As Sourdough September comes to an end and the Great British Bake Off’s Bread Week peeks around the corner, we thought what better way to celebrate than by learning to make our very own loaf of sourdough.
Lauren from The Table 16 created her wonderful (and very moreish) grazing platter for us during the summer and we’ve been craving her delicious sourdough ever since. So we couldn’t have been more delighted when she agreed to show us how to make our own! Proceed with caution: this recipe is addictive!
This recipe might look a little long and daunting but it’s much simpler than it looks. Once you have made your sourdough starter you’ll be able to skip half the recipe too!
Before you make your sourdough loaf, you’ll need your sourdough starter. Simply put, a sourdough starter is a live culture of flour and water and it’s the starter that will make your dough rise.
A clean jar (doesn’t have to be sterilised, just clean)
30g bread flour
30g tap water
Add equal parts flour and water, 30g of each will do. Stir it well until no dry flour remains. Put the lid on, only just, not screwed tight.
Days Two and Three
Add another 30g tap water and 30g flour. Mix it all up then pop the lid back on.
You should start seeing a few bubbles and some action going on in your jar. This is the sugars in the flour and the wild yeasts making carbon dioxide (the bubbles) and lactic acid. Your starter should start to smell all lovely and yoghurty. It should not smell of vinegar.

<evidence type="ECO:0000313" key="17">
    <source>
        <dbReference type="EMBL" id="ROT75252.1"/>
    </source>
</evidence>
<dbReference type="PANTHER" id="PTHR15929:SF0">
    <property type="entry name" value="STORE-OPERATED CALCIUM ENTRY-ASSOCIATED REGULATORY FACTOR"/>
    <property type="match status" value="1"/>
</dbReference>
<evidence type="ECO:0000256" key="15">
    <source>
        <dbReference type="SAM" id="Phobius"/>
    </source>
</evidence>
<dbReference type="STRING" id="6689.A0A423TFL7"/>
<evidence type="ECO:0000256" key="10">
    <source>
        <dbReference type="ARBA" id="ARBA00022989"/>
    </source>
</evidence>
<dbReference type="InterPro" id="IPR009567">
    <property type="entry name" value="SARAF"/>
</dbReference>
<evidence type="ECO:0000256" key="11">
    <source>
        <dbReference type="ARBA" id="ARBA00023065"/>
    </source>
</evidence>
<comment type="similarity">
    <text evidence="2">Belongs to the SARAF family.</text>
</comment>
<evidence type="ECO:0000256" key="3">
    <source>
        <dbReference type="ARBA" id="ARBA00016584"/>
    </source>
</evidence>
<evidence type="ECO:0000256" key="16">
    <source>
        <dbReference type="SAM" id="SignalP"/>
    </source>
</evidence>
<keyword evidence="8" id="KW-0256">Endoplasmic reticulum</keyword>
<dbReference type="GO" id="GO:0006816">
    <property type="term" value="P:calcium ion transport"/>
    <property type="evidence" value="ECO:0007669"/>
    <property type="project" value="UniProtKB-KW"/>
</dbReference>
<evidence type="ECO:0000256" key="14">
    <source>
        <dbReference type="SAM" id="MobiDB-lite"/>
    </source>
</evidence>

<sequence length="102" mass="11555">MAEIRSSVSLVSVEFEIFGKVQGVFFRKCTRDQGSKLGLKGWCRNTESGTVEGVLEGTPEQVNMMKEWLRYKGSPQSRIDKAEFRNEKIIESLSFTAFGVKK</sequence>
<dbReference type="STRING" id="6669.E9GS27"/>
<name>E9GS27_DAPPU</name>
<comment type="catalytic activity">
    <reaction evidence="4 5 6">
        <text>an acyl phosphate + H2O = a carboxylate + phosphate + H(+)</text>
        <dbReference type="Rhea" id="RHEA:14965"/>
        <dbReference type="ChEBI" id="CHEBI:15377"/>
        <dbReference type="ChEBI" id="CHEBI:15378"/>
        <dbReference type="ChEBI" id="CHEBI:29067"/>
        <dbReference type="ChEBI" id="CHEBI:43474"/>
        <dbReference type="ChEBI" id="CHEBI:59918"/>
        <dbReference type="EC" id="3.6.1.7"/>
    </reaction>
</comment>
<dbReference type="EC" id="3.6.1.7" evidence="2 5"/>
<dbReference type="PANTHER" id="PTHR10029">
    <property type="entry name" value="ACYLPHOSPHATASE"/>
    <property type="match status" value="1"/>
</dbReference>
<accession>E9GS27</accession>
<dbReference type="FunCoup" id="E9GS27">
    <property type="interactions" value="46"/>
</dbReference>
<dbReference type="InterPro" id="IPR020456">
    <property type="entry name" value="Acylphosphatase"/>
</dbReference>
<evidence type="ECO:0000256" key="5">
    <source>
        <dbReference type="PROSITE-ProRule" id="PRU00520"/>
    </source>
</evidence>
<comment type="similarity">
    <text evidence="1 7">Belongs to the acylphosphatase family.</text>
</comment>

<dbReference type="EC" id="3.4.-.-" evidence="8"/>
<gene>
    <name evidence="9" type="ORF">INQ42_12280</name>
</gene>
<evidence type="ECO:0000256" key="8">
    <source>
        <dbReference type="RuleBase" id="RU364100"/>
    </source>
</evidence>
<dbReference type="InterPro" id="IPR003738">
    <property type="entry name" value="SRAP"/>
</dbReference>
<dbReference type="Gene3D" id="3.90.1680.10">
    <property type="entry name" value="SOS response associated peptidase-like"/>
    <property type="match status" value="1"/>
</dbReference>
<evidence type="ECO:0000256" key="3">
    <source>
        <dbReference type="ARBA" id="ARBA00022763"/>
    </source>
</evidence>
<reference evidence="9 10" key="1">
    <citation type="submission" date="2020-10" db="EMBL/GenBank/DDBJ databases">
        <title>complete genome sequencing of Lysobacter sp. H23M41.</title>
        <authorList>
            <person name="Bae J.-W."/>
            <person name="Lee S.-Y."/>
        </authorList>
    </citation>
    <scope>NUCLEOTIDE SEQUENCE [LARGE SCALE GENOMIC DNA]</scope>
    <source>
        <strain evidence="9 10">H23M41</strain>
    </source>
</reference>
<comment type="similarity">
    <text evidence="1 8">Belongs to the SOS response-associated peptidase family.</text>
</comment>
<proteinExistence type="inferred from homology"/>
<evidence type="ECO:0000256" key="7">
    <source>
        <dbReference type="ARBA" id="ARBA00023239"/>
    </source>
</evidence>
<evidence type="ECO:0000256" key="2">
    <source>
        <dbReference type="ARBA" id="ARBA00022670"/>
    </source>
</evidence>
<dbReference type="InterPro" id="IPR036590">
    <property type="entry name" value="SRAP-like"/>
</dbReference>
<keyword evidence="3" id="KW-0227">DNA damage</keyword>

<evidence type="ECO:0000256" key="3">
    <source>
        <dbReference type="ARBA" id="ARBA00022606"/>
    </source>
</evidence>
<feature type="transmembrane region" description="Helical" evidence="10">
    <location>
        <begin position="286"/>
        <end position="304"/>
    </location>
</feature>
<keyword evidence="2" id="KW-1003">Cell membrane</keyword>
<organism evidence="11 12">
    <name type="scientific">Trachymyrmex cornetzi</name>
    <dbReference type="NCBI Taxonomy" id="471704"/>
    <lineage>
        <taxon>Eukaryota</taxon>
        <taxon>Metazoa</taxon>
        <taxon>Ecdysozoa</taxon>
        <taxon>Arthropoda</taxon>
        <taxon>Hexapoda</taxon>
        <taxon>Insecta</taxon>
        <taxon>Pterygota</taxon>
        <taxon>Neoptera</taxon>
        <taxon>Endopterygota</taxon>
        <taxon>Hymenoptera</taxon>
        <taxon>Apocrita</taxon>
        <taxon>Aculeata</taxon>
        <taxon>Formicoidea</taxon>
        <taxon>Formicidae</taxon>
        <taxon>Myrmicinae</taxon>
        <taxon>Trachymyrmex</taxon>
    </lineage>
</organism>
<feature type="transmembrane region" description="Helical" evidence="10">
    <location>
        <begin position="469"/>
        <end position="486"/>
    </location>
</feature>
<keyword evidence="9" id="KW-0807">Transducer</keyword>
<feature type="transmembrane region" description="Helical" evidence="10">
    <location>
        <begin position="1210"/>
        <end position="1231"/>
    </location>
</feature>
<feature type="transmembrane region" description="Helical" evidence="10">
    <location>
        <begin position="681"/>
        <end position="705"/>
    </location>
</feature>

Discard all but one tbsp of your starter into a Tupperware box and put the box in the fridge (this starter discard can be used for all manner of delicious recipes, including pancakes and crumpets!)
Feed the one tbsp of your lovely bubbly starter 30g flour and 30g water. Put the lid on and leave it.
If you want to now make bread, then great! If you’re not, do the same as Day Four.
From now on, every day that you don’t want to make your bread, repeat day four’s steps. Make sure you keep the box of ‘discarded’ starter in the fridge.
If you leave your starter at room temperature, you will always be ready to make bread, at the drop of a hat.
If you leave it in the fridge (and do so if you won’t be making bread at least once a week), then you only need to feed it once a week. When you want to use it, make sure to take it out of the fridge 3 days before you want to make bread and have it refreshed, fed every day as outlined above.
Once you’ve made your starter, it’s time to make your loaves of bread!
1 TBSP active and bubbly starter
100g strong bread flour
100g tap water
700g strong white bread flour
300g spelt flour
700g warm tap water (plus a little bit more)
20g fine sea salt
In the evening, just before you go to bed, take one tbsp of starter and feed it with 100g strong bread flour (can be white, brown, granary) and 100g tap water.
Mix it all up, cover with a tea towel and leave it out on the side.. This is your levain, which is essentially just a big starter ready for making your bread in the morning.
In a large mixing bowl. combine 700g strong white bread flour with 300g spelt flour (or granary, or just more white, or wholemeal) and 700g warm tap water. Mix this with your hands until no dry flour remains.
If it feels too dry, then mix in a little bit of water. You don’t want it to be as tough as a biscuit dough, but it needs to be drier than cake batter.